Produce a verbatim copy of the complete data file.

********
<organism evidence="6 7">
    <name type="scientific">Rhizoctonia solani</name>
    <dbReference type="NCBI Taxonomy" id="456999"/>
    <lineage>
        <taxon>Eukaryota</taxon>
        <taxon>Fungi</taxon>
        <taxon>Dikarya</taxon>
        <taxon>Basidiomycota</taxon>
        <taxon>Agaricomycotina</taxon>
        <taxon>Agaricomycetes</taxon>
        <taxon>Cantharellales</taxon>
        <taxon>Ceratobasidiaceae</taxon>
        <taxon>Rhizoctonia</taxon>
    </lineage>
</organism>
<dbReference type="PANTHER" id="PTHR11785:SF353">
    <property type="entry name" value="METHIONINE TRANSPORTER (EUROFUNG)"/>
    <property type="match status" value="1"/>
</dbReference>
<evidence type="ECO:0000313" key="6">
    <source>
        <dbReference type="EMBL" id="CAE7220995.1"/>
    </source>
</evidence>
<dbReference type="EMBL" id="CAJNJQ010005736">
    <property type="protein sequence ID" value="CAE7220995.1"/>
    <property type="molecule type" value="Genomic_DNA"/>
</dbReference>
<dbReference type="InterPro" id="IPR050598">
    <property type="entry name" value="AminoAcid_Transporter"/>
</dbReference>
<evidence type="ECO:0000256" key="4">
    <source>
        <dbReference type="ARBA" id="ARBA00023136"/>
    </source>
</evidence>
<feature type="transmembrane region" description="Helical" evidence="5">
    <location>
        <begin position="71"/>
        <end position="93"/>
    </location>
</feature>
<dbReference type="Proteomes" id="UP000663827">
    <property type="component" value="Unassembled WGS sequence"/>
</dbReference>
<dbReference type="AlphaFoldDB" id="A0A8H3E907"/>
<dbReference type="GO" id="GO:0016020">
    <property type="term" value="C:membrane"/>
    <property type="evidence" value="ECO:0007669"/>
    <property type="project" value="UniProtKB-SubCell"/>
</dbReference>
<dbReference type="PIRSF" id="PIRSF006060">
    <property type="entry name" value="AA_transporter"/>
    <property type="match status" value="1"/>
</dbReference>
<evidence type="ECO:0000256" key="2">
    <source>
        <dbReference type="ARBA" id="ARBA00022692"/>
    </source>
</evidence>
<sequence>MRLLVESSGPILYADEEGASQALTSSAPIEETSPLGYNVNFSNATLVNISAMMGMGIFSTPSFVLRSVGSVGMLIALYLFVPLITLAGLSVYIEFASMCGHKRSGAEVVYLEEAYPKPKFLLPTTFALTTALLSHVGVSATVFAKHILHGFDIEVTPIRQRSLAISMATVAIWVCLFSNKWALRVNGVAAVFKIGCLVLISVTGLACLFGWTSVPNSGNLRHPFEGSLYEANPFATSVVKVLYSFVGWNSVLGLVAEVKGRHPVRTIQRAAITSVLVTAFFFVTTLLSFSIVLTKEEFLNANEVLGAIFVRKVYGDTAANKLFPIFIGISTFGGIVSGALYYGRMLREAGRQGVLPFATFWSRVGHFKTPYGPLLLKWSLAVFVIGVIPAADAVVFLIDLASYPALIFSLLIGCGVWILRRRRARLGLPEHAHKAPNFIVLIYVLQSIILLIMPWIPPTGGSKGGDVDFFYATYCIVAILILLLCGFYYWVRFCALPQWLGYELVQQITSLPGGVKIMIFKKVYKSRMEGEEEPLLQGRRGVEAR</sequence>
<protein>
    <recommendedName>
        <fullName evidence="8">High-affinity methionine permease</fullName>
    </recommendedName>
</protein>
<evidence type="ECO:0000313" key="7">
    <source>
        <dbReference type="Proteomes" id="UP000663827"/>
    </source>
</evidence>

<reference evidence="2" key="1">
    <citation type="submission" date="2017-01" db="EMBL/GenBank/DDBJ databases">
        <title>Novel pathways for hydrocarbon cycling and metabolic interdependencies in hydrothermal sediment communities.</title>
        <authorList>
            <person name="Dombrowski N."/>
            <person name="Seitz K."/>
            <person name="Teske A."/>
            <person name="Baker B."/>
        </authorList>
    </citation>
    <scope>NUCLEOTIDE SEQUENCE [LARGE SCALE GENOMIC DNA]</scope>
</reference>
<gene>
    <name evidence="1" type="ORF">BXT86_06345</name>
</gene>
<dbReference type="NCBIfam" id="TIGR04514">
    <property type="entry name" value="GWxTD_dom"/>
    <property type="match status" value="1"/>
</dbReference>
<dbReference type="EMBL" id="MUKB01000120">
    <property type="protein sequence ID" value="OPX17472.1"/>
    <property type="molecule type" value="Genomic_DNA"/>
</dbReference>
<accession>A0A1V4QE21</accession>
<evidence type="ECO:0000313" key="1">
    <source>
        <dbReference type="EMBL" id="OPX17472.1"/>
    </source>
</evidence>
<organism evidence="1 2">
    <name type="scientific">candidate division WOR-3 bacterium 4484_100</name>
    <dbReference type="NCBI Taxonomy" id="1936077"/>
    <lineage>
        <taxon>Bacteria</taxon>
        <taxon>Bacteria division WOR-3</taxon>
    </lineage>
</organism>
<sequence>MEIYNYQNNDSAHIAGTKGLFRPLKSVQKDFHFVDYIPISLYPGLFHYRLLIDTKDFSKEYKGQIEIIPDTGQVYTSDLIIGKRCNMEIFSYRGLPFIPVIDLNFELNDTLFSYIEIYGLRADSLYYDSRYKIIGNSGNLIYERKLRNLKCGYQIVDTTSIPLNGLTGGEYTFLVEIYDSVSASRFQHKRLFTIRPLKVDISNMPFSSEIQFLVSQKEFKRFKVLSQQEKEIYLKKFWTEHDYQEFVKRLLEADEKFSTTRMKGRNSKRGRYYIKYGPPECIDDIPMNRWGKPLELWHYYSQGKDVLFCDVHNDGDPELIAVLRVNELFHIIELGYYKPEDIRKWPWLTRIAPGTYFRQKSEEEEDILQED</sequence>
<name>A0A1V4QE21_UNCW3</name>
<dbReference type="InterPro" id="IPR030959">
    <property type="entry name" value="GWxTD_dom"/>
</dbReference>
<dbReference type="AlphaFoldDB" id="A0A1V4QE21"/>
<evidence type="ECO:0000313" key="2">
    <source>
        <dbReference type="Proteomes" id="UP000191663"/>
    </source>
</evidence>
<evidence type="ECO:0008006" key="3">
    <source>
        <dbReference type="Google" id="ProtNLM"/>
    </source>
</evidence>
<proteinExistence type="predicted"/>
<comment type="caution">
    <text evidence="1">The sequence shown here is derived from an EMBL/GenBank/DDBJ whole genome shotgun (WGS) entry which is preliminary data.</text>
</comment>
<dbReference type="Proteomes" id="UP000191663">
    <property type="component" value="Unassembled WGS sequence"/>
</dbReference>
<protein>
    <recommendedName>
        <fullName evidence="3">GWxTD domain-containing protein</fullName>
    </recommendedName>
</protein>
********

<organism evidence="6 7">
    <name type="scientific">Rhizoctonia solani</name>
    <dbReference type="NCBI Taxonomy" id="456999"/>
    <lineage>
        <taxon>Eukaryota</taxon>
        <taxon>Fungi</taxon>
        <taxon>Dikarya</taxon>
        <taxon>Basidiomycota</taxon>
        <taxon>Agaricomycotina</taxon>
        <taxon>Agaricomycetes</taxon>
        <taxon>Cantharellales</taxon>
        <taxon>Ceratobasidiaceae</taxon>
        <taxon>Rhizoctonia</taxon>
    </lineage>
</organism>
<dbReference type="PANTHER" id="PTHR11785:SF353">
    <property type="entry name" value="METHIONINE TRANSPORTER (EUROFUNG)"/>
    <property type="match status" value="1"/>
</dbReference>
<evidence type="ECO:0000313" key="6">
    <source>
        <dbReference type="EMBL" id="CAE7220995.1"/>
    </source>
</evidence>
<dbReference type="EMBL" id="CAJNJQ010005736">
    <property type="protein sequence ID" value="CAE7220995.1"/>
    <property type="molecule type" value="Genomic_DNA"/>
</dbReference>
<dbReference type="InterPro" id="IPR050598">
    <property type="entry name" value="AminoAcid_Transporter"/>
</dbReference>
<evidence type="ECO:0000256" key="4">
    <source>
        <dbReference type="ARBA" id="ARBA00023136"/>
    </source>
</evidence>
<feature type="transmembrane region" description="Helical" evidence="5">
    <location>
        <begin position="71"/>
        <end position="93"/>
    </location>
</feature>
<dbReference type="Proteomes" id="UP000663827">
    <property type="component" value="Unassembled WGS sequence"/>
</dbReference>
<dbReference type="AlphaFoldDB" id="A0A8H3E907"/>
<dbReference type="GO" id="GO:0016020">
    <property type="term" value="C:membrane"/>
    <property type="evidence" value="ECO:0007669"/>
    <property type="project" value="UniProtKB-SubCell"/>
</dbReference>
<dbReference type="PIRSF" id="PIRSF006060">
    <property type="entry name" value="AA_transporter"/>
    <property type="match status" value="1"/>
</dbReference>
<evidence type="ECO:0000256" key="2">
    <source>
        <dbReference type="ARBA" id="ARBA00022692"/>
    </source>
</evidence>
<sequence>MRLLVESSGPILYADEEGASQALTSSAPIEETSPLGYNVNFSNATLVNISAMMGMGIFSTPSFVLRSVGSVGMLIALYLFVPLITLAGLSVYIEFASMCGHKRSGAEVVYLEEAYPKPKFLLPTTFALTTALLSHVGVSATVFAKHILHGFDIEVTPIRQRSLAISMATVAIWVCLFSNKWALRVNGVAAVFKIGCLVLISVTGLACLFGWTSVPNSGNLRHPFEGSLYEANPFATSVVKVLYSFVGWNSVLGLVAEVKGRHPVRTIQRAAITSVLVTAFFFVTTLLSFSIVLTKEEFLNANEVLGAIFVRKVYGDTAANKLFPIFIGISTFGGIVSGALYYGRMLREAGRQGVLPFATFWSRVGHFKTPYGPLLLKWSLAVFVIGVIPAADAVVFLIDLASYPALIFSLLIGCGVWILRRRRARLGLPEHAHKAPNFIVLIYVLQSIILLIMPWIPPTGGSKGGDVDFFYATYCIVAILILLLCGFYYWVRFCALPQWLGYELVQQITSLPGGVKIMIFKKVYKSRMEGEEEPLLQGRRGVEAR</sequence>
<protein>
    <recommendedName>
        <fullName evidence="8">High-affinity methionine permease</fullName>
    </recommendedName>
</protein>
<evidence type="ECO:0000313" key="7">
    <source>
        <dbReference type="Proteomes" id="UP000663827"/>
    </source>
</evidence>

<reference evidence="2" key="1">
    <citation type="submission" date="2017-01" db="EMBL/GenBank/DDBJ databases">
        <title>Novel pathways for hydrocarbon cycling and metabolic interdependencies in hydrothermal sediment communities.</title>
        <authorList>
            <person name="Dombrowski N."/>
            <person name="Seitz K."/>
            <person name="Teske A."/>
            <person name="Baker B."/>
        </authorList>
    </citation>
    <scope>NUCLEOTIDE SEQUENCE [LARGE SCALE GENOMIC DNA]</scope>
</reference>
<gene>
    <name evidence="1" type="ORF">BXT86_06345</name>
</gene>
<dbReference type="NCBIfam" id="TIGR04514">
    <property type="entry name" value="GWxTD_dom"/>
    <property type="match status" value="1"/>
</dbReference>
<dbReference type="EMBL" id="MUKB01000120">
    <property type="protein sequence ID" value="OPX17472.1"/>
    <property type="molecule type" value="Genomic_DNA"/>
</dbReference>
<accession>A0A1V4QE21</accession>
<evidence type="ECO:0000313" key="1">
    <source>
        <dbReference type="EMBL" id="OPX17472.1"/>
    </source>
</evidence>
<organism evidence="1 2">
    <name type="scientific">candidate division WOR-3 bacterium 4484_100</name>
    <dbReference type="NCBI Taxonomy" id="1936077"/>
    <lineage>
        <taxon>Bacteria</taxon>
        <taxon>Bacteria division WOR-3</taxon>
    </lineage>
</organism>
<sequence>MEIYNYQNNDSAHIAGTKGLFRPLKSVQKDFHFVDYIPISLYPGLFHYRLLIDTKDFSKEYKGQIEIIPDTGQVYTSDLIIGKRCNMEIFSYRGLPFIPVIDLNFELNDTLFSYIEIYGLRADSLYYDSRYKIIGNSGNLIYERKLRNLKCGYQIVDTTSIPLNGLTGGEYTFLVEIYDSVSASRFQHKRLFTIRPLKVDISNMPFSSEIQFLVSQKEFKRFKVLSQQEKEIYLKKFWTEHDYQEFVKRLLEADEKFSTTRMKGRNSKRGRYYIKYGPPECIDDIPMNRWGKPLELWHYYSQGKDVLFCDVHNDGDPELIAVLRVNELFHIIELGYYKPEDIRKWPWLTRIAPGTYFRQKSEEEEDILQED</sequence>
<name>A0A1V4QE21_UNCW3</name>
<dbReference type="InterPro" id="IPR030959">
    <property type="entry name" value="GWxTD_dom"/>
</dbReference>
<dbReference type="AlphaFoldDB" id="A0A1V4QE21"/>
<evidence type="ECO:0000313" key="2">
    <source>
        <dbReference type="Proteomes" id="UP000191663"/>
    </source>
</evidence>
<evidence type="ECO:0008006" key="3">
    <source>
        <dbReference type="Google" id="ProtNLM"/>
    </source>
</evidence>
<proteinExistence type="predicted"/>
<comment type="caution">
    <text evidence="1">The sequence shown here is derived from an EMBL/GenBank/DDBJ whole genome shotgun (WGS) entry which is preliminary data.</text>
</comment>
<dbReference type="Proteomes" id="UP000191663">
    <property type="component" value="Unassembled WGS sequence"/>
</dbReference>
<protein>
    <recommendedName>
        <fullName evidence="3">GWxTD domain-containing protein</fullName>
    </recommendedName>
</protein>